Rousseau, the son of a tailor, began to paint at age 14. In the 1820s he began to paint out-of-doors directly from nature, a novel procedure at that time. Although his teachers were in the Neoclassical tradition, Rousseau based his style on extensive study of the 17th-century Dutch landscape painters and the work of such English contemporaries as Richard Parkes Bonington and John Constable.

His early landscapes portray nature as a wild and undisciplined force and gained the admiration of many of France’s leading Romantic painters and writers. In 1831 Rousseau began to exhibit regularly at the French Salon. But in 1836 his “Descent of the Cattle” (c. 1834) was rejected by the jury, as were all his entries during the next seven years. Despite the Salon’s censure, his reputation continued to grow.

Rousseau first visited the Fontainebleau area in 1833 and, in the following decade, finally settled in the village of Barbizon, where he worked with a group of landscape painters, including Jean-François Millet, Jules Dupré, Narcisse-Virgile Diaz de La Peña, and Charles-François Daubigny. Their artistic goals were similar, and they became known collectively as the Barbizon school. During this period Rousseau produced such tranquil pastorals as “Under the Birches, Evening” (1842–44), reflecting the influence of Constable.

After the Revolution of 1848, the Salon briefly relaxed its standards, and Rousseau finally received official recognition as a major figure in French landscape painting. His works were well represented in the Universal Exposition of 1855, and he became president of the fine-arts jury for the Universal Exposition of 1867. Rousseau’s paintings represent in part a reaction against the calmly idealised landscapes of Neoclassicism. His small, highly textured brushstrokes presaged those of the Impressionists.

Rousseau’s paintings are always grave in character, with an air of exquisite melancholy. They are well finished when they profess to be completed pictures, but Rousseau spent so much time developing his subjects that his absolutely completed works are comparatively few. He left many canvases with parts of the picture realised in detail and with the remainder somewhat vague; and also a good number of sketches and water-colour drawings. His pen work in monochrome on paper is rare. There are a number of good pictures by him in the Louvre, and the Wallace collection contains one of his most important Barbizon pictures. There is also an example in the Ionides collection at the Victoria and Albert Museum in London.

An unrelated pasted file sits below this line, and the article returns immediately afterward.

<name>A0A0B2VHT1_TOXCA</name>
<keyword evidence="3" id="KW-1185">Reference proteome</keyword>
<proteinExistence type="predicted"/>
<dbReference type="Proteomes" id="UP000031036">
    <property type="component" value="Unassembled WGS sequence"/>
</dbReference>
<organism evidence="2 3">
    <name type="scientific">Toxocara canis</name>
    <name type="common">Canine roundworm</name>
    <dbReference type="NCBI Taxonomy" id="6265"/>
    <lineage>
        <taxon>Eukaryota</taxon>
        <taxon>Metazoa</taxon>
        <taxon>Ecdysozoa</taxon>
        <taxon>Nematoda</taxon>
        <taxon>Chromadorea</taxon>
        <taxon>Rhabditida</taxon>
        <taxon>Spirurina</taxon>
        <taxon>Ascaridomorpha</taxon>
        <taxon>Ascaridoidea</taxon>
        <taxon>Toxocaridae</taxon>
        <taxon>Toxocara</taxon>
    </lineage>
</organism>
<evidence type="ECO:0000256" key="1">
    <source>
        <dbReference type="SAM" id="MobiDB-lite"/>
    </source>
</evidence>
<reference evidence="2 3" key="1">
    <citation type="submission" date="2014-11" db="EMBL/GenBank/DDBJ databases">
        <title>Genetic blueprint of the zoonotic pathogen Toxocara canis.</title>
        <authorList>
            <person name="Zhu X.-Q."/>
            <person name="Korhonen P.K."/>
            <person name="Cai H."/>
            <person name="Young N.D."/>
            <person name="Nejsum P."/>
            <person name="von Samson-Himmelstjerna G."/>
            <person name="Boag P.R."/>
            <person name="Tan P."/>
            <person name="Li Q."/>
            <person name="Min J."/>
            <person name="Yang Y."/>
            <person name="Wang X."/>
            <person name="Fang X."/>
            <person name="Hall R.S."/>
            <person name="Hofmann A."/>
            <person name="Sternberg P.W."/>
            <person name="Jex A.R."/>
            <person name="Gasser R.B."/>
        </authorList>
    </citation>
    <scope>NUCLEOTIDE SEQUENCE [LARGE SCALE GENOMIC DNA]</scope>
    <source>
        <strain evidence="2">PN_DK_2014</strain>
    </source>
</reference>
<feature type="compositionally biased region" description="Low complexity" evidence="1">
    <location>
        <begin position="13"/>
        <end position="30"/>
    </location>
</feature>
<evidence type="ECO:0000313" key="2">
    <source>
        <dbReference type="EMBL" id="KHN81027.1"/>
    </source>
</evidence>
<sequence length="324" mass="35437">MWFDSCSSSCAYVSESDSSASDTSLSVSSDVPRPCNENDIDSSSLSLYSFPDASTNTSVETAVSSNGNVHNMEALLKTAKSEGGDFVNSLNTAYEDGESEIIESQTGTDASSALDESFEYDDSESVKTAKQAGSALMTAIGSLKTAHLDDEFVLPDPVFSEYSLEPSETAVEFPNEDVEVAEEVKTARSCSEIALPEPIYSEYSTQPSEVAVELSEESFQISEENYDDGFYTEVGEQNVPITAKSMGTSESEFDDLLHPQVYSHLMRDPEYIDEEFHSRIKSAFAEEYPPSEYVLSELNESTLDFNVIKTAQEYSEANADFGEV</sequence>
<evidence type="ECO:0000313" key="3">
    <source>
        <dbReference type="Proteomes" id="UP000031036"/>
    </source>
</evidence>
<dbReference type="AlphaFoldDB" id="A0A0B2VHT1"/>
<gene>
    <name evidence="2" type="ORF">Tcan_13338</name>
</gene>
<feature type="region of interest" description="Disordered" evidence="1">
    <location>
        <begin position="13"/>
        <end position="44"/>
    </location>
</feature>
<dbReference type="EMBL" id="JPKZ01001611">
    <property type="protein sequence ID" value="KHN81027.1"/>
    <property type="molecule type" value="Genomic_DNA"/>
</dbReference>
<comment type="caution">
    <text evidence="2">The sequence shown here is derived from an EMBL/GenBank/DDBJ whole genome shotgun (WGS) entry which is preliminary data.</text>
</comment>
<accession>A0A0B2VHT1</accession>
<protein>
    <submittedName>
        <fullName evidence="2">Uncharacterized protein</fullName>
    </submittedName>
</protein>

Saturday, 22 October 2016


“I don’t think anything can touch the expressive range of the guitar.” - Gary Clark, Jr.

Francisco Bartolomé Sanz Celma (April 4, 1640 (baptised) – 1710), better known as Gaspar Sanz, was an Aragonese composer, guitarist, organist and priest born to a wealthy family in Calanda in the comarca of Bajo Aragón, Spain. He studied music, theology and philosophy at the University of Salamanca, where he was later appointed Professor of Music. He wrote three volumes of pedagogical works for the baroque guitar that form an important part of today's classical guitar repertory and have informed modern scholars in the techniques of baroque guitar playing.

His birth date is unknown but he was baptised as Francisco Bartolomé Sanz Celma in the church of Calanda de Ebro, Aragon on 4 April 1640 later adopting the first name ‘Gaspar’. After gaining his Bachelor of Theology at the University of Salamanca, Gaspar Sanz travelled to Naples, Rome and perhaps Venice to further his music education. He is thought to have studied under Orazio Benevoli, choirmaster at the Vatican and Cristofaro Caresana, organist at the Royal Chapel of Naples. He spent some years as the organist of the Spanish Viceroy at Naples. Sanz learned to play guitar while studying under Lelio Colista and was influenced by music of the Italian guitarists Foscarini, Granata, and Corbetta. When Sanz returned to Spain he was appointed instructor of guitar to Don Juan (John of Austria), the illegitimate son of King Philip IV and Maria Calderon, a noted actress of the day.

In 1674 he wrote his now famous “Instrucción de Música sobre la Guitarra Española”, published in Saragossa and dedicated to Don Juan. A second book entitled “Libro Segundo de Cifras Sobre la Guitarra Española” was printed in Saragossa in 1675. A third book, “Libro Tercero de Mùsica de Cifras Sobre la Guitarra Española”, was added to the first and second books, and all three were published together under the title of the first book in 1697, eventually being published in eight editions. The ninety works in this masterpiece are his only known contribution to the repertory of the guitar and include compositions in both punteado (“plucked”) style and rasqueado (“strummed”) style. In addition to his musical skills, Gaspar Sanz was noted in his day for his literary works as a poet and writer, and was the author of some poems and two books now largely forgotten. He died in Madrid in 1710.